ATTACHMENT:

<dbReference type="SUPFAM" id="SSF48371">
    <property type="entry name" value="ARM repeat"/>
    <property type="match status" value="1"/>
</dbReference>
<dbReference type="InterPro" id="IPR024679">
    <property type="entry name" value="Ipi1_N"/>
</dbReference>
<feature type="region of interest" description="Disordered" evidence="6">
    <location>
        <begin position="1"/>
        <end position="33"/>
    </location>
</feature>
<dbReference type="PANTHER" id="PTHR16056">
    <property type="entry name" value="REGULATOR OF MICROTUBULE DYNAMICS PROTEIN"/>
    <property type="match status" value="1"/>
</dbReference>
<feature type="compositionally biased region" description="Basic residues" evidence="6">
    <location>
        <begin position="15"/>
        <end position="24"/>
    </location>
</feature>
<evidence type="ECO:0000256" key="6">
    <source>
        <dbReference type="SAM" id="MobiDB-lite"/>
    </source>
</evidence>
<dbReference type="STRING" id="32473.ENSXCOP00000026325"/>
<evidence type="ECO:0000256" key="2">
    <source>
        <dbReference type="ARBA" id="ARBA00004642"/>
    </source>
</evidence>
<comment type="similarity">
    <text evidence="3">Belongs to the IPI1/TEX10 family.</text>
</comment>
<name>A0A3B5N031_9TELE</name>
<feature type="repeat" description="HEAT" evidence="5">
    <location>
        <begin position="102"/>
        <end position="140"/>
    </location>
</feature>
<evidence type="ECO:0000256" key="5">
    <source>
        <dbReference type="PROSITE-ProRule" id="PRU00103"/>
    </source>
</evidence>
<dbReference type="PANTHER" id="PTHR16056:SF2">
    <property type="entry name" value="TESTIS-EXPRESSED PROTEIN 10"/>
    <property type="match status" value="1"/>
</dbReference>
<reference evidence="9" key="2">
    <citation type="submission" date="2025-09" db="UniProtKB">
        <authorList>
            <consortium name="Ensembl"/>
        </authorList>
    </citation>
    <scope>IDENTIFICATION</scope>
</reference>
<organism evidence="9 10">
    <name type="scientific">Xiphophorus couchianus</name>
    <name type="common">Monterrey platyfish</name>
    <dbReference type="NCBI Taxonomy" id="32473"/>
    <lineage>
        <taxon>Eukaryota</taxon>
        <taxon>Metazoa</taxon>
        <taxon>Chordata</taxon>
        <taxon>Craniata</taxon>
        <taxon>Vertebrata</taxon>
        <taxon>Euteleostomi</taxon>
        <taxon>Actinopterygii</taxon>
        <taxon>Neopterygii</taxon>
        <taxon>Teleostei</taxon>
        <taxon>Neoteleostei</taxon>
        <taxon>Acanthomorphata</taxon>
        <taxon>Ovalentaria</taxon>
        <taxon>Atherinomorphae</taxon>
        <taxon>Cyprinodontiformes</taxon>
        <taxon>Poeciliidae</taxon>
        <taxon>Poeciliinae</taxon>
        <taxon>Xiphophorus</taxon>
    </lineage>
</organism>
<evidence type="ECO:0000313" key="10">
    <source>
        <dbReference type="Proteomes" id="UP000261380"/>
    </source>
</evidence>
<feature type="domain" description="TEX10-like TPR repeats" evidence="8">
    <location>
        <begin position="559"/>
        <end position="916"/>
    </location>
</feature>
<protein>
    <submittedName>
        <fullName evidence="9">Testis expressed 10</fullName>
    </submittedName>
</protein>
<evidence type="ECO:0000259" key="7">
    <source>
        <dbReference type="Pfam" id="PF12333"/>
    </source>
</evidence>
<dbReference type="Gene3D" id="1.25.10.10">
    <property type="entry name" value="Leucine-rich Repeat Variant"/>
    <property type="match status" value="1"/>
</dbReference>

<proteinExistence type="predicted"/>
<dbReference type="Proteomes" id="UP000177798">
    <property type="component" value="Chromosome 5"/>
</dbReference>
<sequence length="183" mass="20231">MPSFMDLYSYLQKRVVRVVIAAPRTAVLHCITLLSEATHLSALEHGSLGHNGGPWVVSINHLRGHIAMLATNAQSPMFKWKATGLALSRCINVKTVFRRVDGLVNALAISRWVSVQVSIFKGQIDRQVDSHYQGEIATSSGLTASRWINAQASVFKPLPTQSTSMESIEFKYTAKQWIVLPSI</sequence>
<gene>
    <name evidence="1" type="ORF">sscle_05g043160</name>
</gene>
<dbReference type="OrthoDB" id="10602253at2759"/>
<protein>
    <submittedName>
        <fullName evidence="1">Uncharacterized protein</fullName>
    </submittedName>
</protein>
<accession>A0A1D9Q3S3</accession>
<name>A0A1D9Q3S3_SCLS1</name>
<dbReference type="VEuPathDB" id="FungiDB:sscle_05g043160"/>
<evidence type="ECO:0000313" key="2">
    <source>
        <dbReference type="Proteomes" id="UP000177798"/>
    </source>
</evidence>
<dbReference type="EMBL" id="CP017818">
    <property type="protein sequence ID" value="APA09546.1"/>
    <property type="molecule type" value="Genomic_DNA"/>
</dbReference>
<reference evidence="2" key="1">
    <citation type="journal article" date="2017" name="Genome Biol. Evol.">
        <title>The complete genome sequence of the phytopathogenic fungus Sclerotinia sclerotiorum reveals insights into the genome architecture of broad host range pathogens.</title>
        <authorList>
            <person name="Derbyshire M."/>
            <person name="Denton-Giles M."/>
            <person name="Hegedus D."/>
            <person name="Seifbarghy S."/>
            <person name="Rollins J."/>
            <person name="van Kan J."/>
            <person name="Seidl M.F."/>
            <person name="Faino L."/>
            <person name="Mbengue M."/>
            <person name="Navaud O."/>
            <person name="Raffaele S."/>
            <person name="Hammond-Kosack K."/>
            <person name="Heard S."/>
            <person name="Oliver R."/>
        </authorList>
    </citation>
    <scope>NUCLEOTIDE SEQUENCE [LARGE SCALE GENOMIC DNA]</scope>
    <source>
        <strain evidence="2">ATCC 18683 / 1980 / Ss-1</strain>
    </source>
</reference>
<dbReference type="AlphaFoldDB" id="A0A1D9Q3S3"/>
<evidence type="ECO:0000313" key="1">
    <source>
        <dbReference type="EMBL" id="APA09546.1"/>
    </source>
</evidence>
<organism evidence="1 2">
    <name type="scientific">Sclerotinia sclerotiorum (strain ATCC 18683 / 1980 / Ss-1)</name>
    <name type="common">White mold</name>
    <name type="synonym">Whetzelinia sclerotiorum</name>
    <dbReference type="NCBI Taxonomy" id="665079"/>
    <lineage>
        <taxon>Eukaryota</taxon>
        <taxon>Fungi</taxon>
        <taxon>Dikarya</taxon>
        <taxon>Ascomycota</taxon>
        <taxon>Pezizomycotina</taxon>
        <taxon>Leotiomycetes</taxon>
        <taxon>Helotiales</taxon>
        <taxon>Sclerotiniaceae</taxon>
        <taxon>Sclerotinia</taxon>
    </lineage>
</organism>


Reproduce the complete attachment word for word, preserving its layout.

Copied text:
<dbReference type="SUPFAM" id="SSF48371">
    <property type="entry name" value="ARM repeat"/>
    <property type="match status" value="1"/>
</dbReference>
<dbReference type="InterPro" id="IPR024679">
    <property type="entry name" value="Ipi1_N"/>
</dbReference>
<feature type="region of interest" description="Disordered" evidence="6">
    <location>
        <begin position="1"/>
        <end position="33"/>
    </location>
</feature>
<dbReference type="PANTHER" id="PTHR16056">
    <property type="entry name" value="REGULATOR OF MICROTUBULE DYNAMICS PROTEIN"/>
    <property type="match status" value="1"/>
</dbReference>
<feature type="compositionally biased region" description="Basic residues" evidence="6">
    <location>
        <begin position="15"/>
        <end position="24"/>
    </location>
</feature>
<evidence type="ECO:0000256" key="6">
    <source>
        <dbReference type="SAM" id="MobiDB-lite"/>
    </source>
</evidence>
<dbReference type="STRING" id="32473.ENSXCOP00000026325"/>
<evidence type="ECO:0000256" key="2">
    <source>
        <dbReference type="ARBA" id="ARBA00004642"/>
    </source>
</evidence>
<comment type="similarity">
    <text evidence="3">Belongs to the IPI1/TEX10 family.</text>
</comment>
<name>A0A3B5N031_9TELE</name>
<feature type="repeat" description="HEAT" evidence="5">
    <location>
        <begin position="102"/>
        <end position="140"/>
    </location>
</feature>
<evidence type="ECO:0000256" key="5">
    <source>
        <dbReference type="PROSITE-ProRule" id="PRU00103"/>
    </source>
</evidence>
<dbReference type="PANTHER" id="PTHR16056:SF2">
    <property type="entry name" value="TESTIS-EXPRESSED PROTEIN 10"/>
    <property type="match status" value="1"/>
</dbReference>
<reference evidence="9" key="2">
    <citation type="submission" date="2025-09" db="UniProtKB">
        <authorList>
            <consortium name="Ensembl"/>
        </authorList>
    </citation>
    <scope>IDENTIFICATION</scope>
</reference>
<organism evidence="9 10">
    <name type="scientific">Xiphophorus couchianus</name>
    <name type="common">Monterrey platyfish</name>
    <dbReference type="NCBI Taxonomy" id="32473"/>
    <lineage>
        <taxon>Eukaryota</taxon>
        <taxon>Metazoa</taxon>
        <taxon>Chordata</taxon>
        <taxon>Craniata</taxon>
        <taxon>Vertebrata</taxon>
        <taxon>Euteleostomi</taxon>
        <taxon>Actinopterygii</taxon>
        <taxon>Neopterygii</taxon>
        <taxon>Teleostei</taxon>
        <taxon>Neoteleostei</taxon>
        <taxon>Acanthomorphata</taxon>
        <taxon>Ovalentaria</taxon>
        <taxon>Atherinomorphae</taxon>
        <taxon>Cyprinodontiformes</taxon>
        <taxon>Poeciliidae</taxon>
        <taxon>Poeciliinae</taxon>
        <taxon>Xiphophorus</taxon>
    </lineage>
</organism>
<evidence type="ECO:0000313" key="10">
    <source>
        <dbReference type="Proteomes" id="UP000261380"/>
    </source>
</evidence>
<feature type="domain" description="TEX10-like TPR repeats" evidence="8">
    <location>
        <begin position="559"/>
        <end position="916"/>
    </location>
</feature>
<protein>
    <submittedName>
        <fullName evidence="9">Testis expressed 10</fullName>
    </submittedName>
</protein>
<evidence type="ECO:0000259" key="7">
    <source>
        <dbReference type="Pfam" id="PF12333"/>
    </source>
</evidence>
<dbReference type="Gene3D" id="1.25.10.10">
    <property type="entry name" value="Leucine-rich Repeat Variant"/>
    <property type="match status" value="1"/>
</dbReference>

<proteinExistence type="predicted"/>
<dbReference type="Proteomes" id="UP000177798">
    <property type="component" value="Chromosome 5"/>
</dbReference>
<sequence length="183" mass="20231">MPSFMDLYSYLQKRVVRVVIAAPRTAVLHCITLLSEATHLSALEHGSLGHNGGPWVVSINHLRGHIAMLATNAQSPMFKWKATGLALSRCINVKTVFRRVDGLVNALAISRWVSVQVSIFKGQIDRQVDSHYQGEIATSSGLTASRWINAQASVFKPLPTQSTSMESIEFKYTAKQWIVLPSI</sequence>
<gene>
    <name evidence="1" type="ORF">sscle_05g043160</name>
</gene>
<dbReference type="OrthoDB" id="10602253at2759"/>
<protein>
    <submittedName>
        <fullName evidence="1">Uncharacterized protein</fullName>
    </submittedName>
</protein>
<accession>A0A1D9Q3S3</accession>
<name>A0A1D9Q3S3_SCLS1</name>
<dbReference type="VEuPathDB" id="FungiDB:sscle_05g043160"/>
<evidence type="ECO:0000313" key="2">
    <source>
        <dbReference type="Proteomes" id="UP000177798"/>
    </source>
</evidence>
<dbReference type="EMBL" id="CP017818">
    <property type="protein sequence ID" value="APA09546.1"/>
    <property type="molecule type" value="Genomic_DNA"/>
</dbReference>
<reference evidence="2" key="1">
    <citation type="journal article" date="2017" name="Genome Biol. Evol.">
        <title>The complete genome sequence of the phytopathogenic fungus Sclerotinia sclerotiorum reveals insights into the genome architecture of broad host range pathogens.</title>
        <authorList>
            <person name="Derbyshire M."/>
            <person name="Denton-Giles M."/>
            <person name="Hegedus D."/>
            <person name="Seifbarghy S."/>
            <person name="Rollins J."/>
            <person name="van Kan J."/>
            <person name="Seidl M.F."/>
            <person name="Faino L."/>
            <person name="Mbengue M."/>
            <person name="Navaud O."/>
            <person name="Raffaele S."/>
            <person name="Hammond-Kosack K."/>
            <person name="Heard S."/>
            <person name="Oliver R."/>
        </authorList>
    </citation>
    <scope>NUCLEOTIDE SEQUENCE [LARGE SCALE GENOMIC DNA]</scope>
    <source>
        <strain evidence="2">ATCC 18683 / 1980 / Ss-1</strain>
    </source>
</reference>
<dbReference type="AlphaFoldDB" id="A0A1D9Q3S3"/>
<evidence type="ECO:0000313" key="1">
    <source>
        <dbReference type="EMBL" id="APA09546.1"/>
    </source>
</evidence>
<organism evidence="1 2">
    <name type="scientific">Sclerotinia sclerotiorum (strain ATCC 18683 / 1980 / Ss-1)</name>
    <name type="common">White mold</name>
    <name type="synonym">Whetzelinia sclerotiorum</name>
    <dbReference type="NCBI Taxonomy" id="665079"/>
    <lineage>
        <taxon>Eukaryota</taxon>
        <taxon>Fungi</taxon>
        <taxon>Dikarya</taxon>
        <taxon>Ascomycota</taxon>
        <taxon>Pezizomycotina</taxon>
        <taxon>Leotiomycetes</taxon>
        <taxon>Helotiales</taxon>
        <taxon>Sclerotiniaceae</taxon>
        <taxon>Sclerotinia</taxon>
    </lineage>
</organism>